This study introduces a Solar Energy-Powered Embedded Pipe Envelope System (SEPES) designed to enhance indoor thermal comfort and reduce heating loads during the heating season. To achieve this objective, a dynamic simulation model coupling a SEPES and building thermal environment was established under the TRNSYS environment. Based on the model, a case analysis was conducted to investigate the operational characteristics of the system during the heating season in a rural building in Beijing. The results indicate that, on the coldest heating day, the system can elevate the indoor temperature by 14.5 °C, reducing the daily heat load from 76.3 kWh to 20.3 kWh, achieving a remarkable energy savings of 73.4%. Additionally, due to the utilization of lower solar heat collection temperatures, the energy efficiency of the system reaches 26.9%. Throughout the entire heating season, the SEPES system enhances the natural indoor temperature by 13.3 °C to 16.6 °C, demonstrating significant effectiveness. Moreover, regional adaptability analysis indicates that the SEPES achieves energy savings ranging from 43.9% to 66% during the heating season in cold regions and regions with hot summers and cold winters in China. Overall, the SEPES is most suitable for climates characterized by both low temperatures and abundant solar radiation in order to achieve optimal performance. Full article
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17 pages, 1716 KiB  
Article
Research of Heat Tolerance and Moisture Conditions of New Worked-Out Face Structures with Complete Gap Spacings
by Nurlan Zhangabay, Marco Bonopera, Islambek Baidilla, Akmaral Utelbayeva and Timur Tursunkululy
Buildings 2023, 13(11), 2853; https://doi.org/10.3390/buildings13112853 - 14 Nov 2023
Cited by 2 | Viewed by 657
Abstract
In this work, two new face structures of the open-air protection fence were investigated, where a method was proposed for analyzing the condensation of water vapor in the protection fence to search for a condensation zone. Another method for calculating the amount of [...] Read more.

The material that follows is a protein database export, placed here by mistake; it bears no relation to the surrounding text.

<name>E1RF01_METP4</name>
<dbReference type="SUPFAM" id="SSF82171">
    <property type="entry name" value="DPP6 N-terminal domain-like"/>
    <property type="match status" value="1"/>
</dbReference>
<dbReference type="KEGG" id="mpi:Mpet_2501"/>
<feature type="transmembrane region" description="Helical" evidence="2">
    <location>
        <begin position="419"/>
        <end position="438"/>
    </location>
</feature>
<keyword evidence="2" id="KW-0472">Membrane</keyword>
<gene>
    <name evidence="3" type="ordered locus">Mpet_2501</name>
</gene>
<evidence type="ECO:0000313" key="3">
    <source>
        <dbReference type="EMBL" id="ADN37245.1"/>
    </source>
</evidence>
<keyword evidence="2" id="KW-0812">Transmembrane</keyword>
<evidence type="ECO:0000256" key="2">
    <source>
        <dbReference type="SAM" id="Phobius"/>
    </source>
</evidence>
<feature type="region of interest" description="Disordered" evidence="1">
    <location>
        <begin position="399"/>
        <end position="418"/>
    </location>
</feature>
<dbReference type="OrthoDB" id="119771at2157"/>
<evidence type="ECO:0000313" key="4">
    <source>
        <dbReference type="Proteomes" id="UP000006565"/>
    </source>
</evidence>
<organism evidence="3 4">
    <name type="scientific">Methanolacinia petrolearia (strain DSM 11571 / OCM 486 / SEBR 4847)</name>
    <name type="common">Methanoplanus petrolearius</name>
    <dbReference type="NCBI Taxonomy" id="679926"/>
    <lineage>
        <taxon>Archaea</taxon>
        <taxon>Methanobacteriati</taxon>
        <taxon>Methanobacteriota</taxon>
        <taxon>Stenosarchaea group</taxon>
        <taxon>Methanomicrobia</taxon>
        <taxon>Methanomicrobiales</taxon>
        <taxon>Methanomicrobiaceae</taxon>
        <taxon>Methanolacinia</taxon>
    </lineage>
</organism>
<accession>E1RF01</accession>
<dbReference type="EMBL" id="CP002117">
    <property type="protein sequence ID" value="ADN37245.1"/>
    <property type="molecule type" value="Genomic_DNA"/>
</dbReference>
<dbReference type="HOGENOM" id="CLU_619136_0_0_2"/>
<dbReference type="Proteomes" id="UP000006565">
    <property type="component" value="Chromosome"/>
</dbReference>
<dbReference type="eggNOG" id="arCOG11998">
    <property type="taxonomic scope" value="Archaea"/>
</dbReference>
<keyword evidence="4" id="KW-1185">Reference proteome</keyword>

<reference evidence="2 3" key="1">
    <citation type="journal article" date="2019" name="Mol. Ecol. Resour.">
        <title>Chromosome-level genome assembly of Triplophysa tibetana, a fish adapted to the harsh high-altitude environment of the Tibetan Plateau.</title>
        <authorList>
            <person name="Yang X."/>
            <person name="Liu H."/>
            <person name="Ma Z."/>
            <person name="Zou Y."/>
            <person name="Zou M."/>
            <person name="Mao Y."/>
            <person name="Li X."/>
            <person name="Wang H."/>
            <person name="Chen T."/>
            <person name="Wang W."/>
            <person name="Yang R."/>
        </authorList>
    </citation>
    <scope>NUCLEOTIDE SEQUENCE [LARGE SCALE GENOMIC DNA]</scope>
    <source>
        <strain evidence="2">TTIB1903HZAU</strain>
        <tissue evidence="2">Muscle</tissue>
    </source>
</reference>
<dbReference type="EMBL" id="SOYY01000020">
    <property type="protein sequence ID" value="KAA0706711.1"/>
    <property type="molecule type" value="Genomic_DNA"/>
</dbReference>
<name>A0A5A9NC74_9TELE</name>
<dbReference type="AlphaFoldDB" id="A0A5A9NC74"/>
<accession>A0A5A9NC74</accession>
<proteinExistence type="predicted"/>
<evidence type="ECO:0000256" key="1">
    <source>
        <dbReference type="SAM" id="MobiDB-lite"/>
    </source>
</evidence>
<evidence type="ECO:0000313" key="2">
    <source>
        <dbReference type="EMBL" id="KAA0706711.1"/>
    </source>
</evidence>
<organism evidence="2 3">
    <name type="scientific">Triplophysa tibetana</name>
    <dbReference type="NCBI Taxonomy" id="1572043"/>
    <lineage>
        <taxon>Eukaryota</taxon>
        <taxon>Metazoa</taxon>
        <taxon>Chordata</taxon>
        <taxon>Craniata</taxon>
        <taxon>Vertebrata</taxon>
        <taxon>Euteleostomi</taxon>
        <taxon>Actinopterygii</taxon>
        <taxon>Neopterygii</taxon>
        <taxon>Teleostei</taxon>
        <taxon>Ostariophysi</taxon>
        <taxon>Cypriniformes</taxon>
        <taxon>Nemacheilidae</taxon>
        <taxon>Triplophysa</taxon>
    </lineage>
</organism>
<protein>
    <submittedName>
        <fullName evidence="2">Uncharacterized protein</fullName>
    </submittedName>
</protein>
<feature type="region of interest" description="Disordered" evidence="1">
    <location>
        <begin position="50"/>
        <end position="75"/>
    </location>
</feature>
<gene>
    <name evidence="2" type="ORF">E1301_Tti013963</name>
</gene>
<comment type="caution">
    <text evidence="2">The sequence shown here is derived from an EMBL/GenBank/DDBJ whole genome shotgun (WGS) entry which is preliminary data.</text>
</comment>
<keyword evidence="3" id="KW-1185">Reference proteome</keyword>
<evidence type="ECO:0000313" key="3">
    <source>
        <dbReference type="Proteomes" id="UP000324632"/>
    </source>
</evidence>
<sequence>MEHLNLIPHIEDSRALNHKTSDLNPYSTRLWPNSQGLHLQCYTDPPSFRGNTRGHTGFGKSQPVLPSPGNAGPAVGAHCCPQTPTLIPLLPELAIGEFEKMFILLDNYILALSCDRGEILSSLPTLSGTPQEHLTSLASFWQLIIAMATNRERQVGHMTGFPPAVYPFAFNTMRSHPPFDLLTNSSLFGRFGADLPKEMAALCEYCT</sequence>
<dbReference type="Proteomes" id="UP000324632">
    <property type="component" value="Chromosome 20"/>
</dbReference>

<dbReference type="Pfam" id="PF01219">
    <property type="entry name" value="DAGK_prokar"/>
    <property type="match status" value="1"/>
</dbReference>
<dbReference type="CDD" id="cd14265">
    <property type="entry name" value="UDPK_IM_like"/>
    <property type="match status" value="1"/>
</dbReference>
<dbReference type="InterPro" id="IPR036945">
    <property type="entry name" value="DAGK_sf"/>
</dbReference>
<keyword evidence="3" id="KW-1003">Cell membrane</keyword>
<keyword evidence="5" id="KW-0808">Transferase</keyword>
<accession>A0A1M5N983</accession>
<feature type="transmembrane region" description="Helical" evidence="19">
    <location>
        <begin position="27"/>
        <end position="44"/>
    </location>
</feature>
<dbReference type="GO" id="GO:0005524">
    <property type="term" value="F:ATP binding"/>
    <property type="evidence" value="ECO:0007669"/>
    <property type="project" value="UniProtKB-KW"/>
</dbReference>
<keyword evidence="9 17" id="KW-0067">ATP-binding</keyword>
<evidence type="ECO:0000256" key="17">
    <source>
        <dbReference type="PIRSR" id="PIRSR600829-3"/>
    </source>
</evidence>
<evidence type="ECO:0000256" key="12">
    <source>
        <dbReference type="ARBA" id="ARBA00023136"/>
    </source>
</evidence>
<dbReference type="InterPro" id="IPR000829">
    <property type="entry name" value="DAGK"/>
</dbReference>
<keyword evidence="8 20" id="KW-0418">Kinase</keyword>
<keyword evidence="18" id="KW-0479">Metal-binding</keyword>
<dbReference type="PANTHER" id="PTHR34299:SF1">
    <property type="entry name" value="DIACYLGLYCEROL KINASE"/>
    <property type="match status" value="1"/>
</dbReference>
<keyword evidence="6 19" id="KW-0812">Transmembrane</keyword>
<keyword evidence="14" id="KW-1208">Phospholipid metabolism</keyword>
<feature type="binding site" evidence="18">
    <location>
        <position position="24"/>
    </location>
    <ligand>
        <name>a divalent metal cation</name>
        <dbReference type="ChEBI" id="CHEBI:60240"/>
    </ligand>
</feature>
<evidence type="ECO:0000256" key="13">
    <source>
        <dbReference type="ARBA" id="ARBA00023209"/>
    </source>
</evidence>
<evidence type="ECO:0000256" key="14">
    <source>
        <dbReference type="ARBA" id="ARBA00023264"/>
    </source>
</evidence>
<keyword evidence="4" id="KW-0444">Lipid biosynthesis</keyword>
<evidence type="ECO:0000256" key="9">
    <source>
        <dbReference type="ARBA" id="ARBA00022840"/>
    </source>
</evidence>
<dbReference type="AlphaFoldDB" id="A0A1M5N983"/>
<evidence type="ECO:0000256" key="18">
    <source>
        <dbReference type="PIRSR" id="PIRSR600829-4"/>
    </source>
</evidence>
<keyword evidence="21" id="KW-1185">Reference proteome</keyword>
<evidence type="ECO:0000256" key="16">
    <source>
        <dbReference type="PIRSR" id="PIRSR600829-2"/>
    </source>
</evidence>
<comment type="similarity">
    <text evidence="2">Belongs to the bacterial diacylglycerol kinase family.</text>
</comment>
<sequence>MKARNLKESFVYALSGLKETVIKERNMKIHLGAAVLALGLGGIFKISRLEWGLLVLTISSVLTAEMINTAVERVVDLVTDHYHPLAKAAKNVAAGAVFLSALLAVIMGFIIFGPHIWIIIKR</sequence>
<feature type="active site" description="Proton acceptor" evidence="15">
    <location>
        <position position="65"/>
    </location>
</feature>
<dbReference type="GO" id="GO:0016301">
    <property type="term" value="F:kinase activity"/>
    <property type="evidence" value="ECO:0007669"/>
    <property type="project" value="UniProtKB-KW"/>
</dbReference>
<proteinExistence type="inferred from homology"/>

In this work, two new face structures of the open-air protection fence were investigated, where a method was proposed for analyzing the condensation of water vapor in the protection fence to search for a condensation zone. Another method for calculating the amount of condensed vapor in a multiwall protection fence with closed gap spacings was proposed. The analytical results illustrated that the magnitude of the range of temperature variations of the worked-out structures with gap spacings and without heat-reflecting screens was 7.14% lower, while the existence of heat-reflective screens reduced this value to 27.14%. The investigation of the water vapor transmission magnitude demonstrated that the steam permeability strength of the interior side and retaining walls of the developed buildings amounts to the standard one, while the usage of a locked air space with a thermo-reflective panel allows the movement of the appropriate condensing region over the external face of the fencing. Mass analysis of the precipitated vapor during the heating time of 1 m2 of the retaining wall showed that in face structures in closed gap spacings with heat-reflective screens, the mass of the precipitated vapor was 24.8% greater relative to that of the face without heat-reflective screens. Moreover, the examination of the absence of distillation in the oxygenated gap spacing proved that, in the gap spacing in the considered face structures, the condensate does not fall out such that there is no aggregation of humidity according to the annual balance. Furthermore, the drying time of the face structure with heat-reflecting screens was 17.9% longer than that of the traditional one. The research results can complement the works performed earlier by the authors, as well as be applied in the engineering and construction of buildings to save thermal power, considering the climatic features of the development region. Full article